The Political, Economic, and Social Effects of the United States' Overseas Military Presence
Principal Investigator: Michael Allen, Boise State University
Co-Investigators: Michael Flynn, Kansas State University; Carla Martinez Machain, Kansas State University; Andrew Stravers, University of Texas, Austin
Years of Award: 2017-2020
Managing Service Agency: Army Research Office
Despite the fact that the United States has stationed an average of 20 percent of its entire military abroad since WWII, we know comparatively little about the broader political, economic, and social effects that deployments have on host states. These deployments amount to millions of U.S. Military personnel rotating through hundreds of overseas locations over the course of several decades, and yet there is scant research on how these deployments alter the structure of daily life in surrounding communities. From positive externalities like providing a boon to local economies and breaking down cultural and language barriers, to negative externalities like increased crime, noise, and pollution, this project will examine these effects in greater detail than existing research
This project will look at the individual, local, and regional factors that shape attitudes toward the U.S. military presence within host states. It will conduct surveys of host-state populations in 14 countries that host the majority of U.S. forces abroad. These surveys ask a series of 50 questions that will expand our understanding of the behavioral, attitudinal, and demographic determinants of attitudes toward the U.S. Military, the American people, and the U.S. government as a whole among the populations of host states.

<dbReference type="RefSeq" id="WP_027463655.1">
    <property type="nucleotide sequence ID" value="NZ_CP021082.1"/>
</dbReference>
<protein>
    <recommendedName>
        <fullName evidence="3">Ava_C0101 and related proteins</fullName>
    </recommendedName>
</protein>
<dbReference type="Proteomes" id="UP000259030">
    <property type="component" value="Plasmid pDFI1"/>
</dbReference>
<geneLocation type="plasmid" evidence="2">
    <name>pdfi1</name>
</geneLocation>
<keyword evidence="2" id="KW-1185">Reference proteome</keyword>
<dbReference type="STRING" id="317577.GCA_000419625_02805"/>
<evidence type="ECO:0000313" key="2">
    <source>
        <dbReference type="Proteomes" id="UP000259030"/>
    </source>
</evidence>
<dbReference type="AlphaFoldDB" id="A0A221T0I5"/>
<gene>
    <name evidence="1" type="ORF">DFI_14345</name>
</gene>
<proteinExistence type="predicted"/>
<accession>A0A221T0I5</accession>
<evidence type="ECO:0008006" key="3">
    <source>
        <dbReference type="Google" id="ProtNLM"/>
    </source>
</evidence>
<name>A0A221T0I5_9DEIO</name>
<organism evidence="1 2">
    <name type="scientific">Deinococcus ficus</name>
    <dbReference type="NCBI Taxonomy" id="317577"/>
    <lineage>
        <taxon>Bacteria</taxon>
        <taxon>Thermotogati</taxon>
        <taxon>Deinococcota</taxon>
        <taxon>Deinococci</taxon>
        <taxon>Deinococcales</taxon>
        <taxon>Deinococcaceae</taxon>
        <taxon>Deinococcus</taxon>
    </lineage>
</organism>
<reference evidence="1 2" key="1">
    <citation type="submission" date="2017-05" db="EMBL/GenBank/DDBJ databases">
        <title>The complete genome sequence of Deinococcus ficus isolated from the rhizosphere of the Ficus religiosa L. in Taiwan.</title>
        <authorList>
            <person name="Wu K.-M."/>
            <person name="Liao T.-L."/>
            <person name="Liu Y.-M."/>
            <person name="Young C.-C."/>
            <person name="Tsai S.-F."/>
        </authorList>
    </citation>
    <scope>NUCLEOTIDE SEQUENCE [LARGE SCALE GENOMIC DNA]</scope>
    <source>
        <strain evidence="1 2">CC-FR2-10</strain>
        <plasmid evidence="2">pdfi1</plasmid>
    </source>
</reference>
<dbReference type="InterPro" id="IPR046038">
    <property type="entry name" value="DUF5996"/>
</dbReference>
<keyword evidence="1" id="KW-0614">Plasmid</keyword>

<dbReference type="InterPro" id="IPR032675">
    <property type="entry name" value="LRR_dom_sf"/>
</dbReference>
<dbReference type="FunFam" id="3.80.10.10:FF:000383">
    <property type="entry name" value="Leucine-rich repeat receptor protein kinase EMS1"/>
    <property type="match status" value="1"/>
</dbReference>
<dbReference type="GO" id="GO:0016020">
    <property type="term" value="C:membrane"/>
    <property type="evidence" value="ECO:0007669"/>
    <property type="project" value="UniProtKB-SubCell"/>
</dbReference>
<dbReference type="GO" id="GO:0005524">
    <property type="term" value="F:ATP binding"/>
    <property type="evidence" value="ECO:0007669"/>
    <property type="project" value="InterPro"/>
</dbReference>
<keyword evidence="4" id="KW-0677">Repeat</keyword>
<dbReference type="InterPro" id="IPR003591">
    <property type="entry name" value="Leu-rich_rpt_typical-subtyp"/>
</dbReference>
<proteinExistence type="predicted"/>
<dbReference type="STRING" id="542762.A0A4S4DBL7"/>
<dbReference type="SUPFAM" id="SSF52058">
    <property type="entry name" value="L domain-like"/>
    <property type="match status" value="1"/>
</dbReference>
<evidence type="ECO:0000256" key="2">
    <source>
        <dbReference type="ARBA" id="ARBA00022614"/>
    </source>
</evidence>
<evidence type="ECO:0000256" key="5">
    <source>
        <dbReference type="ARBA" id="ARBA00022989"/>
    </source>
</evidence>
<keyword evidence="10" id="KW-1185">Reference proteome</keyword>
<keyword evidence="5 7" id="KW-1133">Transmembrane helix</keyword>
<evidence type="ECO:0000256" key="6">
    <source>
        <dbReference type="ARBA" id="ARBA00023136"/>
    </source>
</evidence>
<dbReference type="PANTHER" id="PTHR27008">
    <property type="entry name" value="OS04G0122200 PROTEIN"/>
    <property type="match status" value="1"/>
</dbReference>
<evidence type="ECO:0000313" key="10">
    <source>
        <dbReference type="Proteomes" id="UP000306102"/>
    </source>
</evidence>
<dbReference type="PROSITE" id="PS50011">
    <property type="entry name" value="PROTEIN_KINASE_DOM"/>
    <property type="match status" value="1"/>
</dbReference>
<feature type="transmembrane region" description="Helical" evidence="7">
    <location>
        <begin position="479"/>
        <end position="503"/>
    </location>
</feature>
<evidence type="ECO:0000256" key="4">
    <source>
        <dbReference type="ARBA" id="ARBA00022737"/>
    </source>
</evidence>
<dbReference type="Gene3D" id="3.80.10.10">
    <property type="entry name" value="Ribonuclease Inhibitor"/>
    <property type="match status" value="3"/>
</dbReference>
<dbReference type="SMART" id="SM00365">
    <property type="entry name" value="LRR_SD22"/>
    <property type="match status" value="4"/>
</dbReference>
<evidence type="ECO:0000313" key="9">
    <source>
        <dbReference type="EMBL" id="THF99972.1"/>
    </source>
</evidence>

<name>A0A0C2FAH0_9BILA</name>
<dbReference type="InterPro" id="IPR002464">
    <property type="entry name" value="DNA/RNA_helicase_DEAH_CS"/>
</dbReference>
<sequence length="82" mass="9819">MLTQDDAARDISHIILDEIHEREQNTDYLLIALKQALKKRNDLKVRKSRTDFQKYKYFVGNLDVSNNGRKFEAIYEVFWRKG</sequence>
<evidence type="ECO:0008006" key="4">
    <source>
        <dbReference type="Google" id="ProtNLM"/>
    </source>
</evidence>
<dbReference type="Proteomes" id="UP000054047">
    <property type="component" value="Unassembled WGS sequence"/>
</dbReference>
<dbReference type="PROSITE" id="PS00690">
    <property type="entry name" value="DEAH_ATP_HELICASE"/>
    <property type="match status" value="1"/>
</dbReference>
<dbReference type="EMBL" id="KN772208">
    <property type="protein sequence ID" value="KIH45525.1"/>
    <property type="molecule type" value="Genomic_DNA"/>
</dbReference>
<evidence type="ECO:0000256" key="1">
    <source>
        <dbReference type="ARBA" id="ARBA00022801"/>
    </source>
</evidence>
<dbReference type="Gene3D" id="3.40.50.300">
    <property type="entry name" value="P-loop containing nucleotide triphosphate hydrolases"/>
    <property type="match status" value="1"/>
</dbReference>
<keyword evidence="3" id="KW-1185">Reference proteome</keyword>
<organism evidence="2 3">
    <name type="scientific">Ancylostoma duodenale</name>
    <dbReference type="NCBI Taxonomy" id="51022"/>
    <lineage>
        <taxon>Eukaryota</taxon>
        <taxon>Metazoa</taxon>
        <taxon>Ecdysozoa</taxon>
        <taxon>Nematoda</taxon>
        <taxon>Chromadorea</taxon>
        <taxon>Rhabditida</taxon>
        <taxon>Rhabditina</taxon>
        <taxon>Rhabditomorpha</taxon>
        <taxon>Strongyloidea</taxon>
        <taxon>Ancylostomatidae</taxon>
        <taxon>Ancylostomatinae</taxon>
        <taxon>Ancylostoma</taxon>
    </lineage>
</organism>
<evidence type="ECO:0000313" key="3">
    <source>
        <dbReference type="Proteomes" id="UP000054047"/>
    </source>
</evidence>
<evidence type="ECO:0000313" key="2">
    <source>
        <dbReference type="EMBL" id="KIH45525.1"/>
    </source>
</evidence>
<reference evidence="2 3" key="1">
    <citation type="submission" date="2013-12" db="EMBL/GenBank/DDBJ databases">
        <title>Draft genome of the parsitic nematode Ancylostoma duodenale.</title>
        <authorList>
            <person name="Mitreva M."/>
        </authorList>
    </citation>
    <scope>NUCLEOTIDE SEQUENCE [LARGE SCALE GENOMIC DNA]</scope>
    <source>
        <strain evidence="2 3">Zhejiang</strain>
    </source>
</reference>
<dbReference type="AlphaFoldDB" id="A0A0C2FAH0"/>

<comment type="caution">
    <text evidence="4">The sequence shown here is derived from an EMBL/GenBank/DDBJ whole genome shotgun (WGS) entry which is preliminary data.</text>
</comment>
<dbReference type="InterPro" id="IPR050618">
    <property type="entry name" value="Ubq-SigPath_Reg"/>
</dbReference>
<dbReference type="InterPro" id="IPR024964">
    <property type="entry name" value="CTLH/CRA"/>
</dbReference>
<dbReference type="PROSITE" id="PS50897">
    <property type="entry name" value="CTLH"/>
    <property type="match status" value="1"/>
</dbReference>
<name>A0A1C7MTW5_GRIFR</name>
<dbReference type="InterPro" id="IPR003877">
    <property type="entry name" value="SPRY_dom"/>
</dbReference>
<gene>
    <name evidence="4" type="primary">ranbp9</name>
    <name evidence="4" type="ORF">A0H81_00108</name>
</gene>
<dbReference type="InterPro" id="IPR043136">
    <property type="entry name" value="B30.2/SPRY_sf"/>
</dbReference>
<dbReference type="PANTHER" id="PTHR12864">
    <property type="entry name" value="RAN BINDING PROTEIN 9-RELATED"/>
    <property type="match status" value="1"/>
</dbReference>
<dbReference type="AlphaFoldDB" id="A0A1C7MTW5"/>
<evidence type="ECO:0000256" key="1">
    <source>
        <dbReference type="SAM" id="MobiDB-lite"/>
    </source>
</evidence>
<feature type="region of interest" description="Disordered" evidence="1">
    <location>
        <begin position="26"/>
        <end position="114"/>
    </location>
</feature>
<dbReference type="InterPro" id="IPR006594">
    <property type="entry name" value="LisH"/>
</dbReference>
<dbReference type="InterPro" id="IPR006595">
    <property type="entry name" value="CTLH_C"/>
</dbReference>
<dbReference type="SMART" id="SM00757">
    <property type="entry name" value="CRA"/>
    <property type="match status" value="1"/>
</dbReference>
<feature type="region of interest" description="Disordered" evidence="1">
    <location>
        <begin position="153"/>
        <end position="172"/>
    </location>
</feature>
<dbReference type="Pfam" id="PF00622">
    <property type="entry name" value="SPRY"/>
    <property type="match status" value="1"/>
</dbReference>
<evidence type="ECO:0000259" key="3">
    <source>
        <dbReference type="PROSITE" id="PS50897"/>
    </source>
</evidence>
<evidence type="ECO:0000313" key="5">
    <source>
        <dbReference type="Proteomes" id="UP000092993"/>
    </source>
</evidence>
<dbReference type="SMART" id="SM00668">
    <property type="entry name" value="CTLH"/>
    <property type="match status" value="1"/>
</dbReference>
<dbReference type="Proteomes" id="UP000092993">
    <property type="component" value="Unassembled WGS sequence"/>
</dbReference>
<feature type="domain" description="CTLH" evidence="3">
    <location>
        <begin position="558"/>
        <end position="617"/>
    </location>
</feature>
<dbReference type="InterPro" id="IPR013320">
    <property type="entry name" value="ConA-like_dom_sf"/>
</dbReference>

The project will also collect new data on three items crucial to the U.S. overseas military presence.
• First, it will collect new data on crimes committed both by and against U.S. military forces. Such crimes often create political waves in host countries, and examining trends and effects compared to their perceptions is fundamental to understanding the politics of U.S. basing abroad.
• Second, it will collect data on protests against the U.S. military presence specifically and against the U.S. in general. New data on protests across basing contexts, in combination with survey data on broader perceptions of the U.S. presence, will deepen our understanding of how representative protest movements are, patterns in protests across national boundaries, along with how and why they start and end.
• Third, it will collect new data on U.S. military spending abroad. While much work has been done on researching the causes and effects of U.S. military spending in the domestic context, there has been little recognition that large amounts of DOD spending goes abroad. This new data will move the field forward in its understanding of how the U.S. military affects the economies of host states and public attitudes in areas where it is spent.
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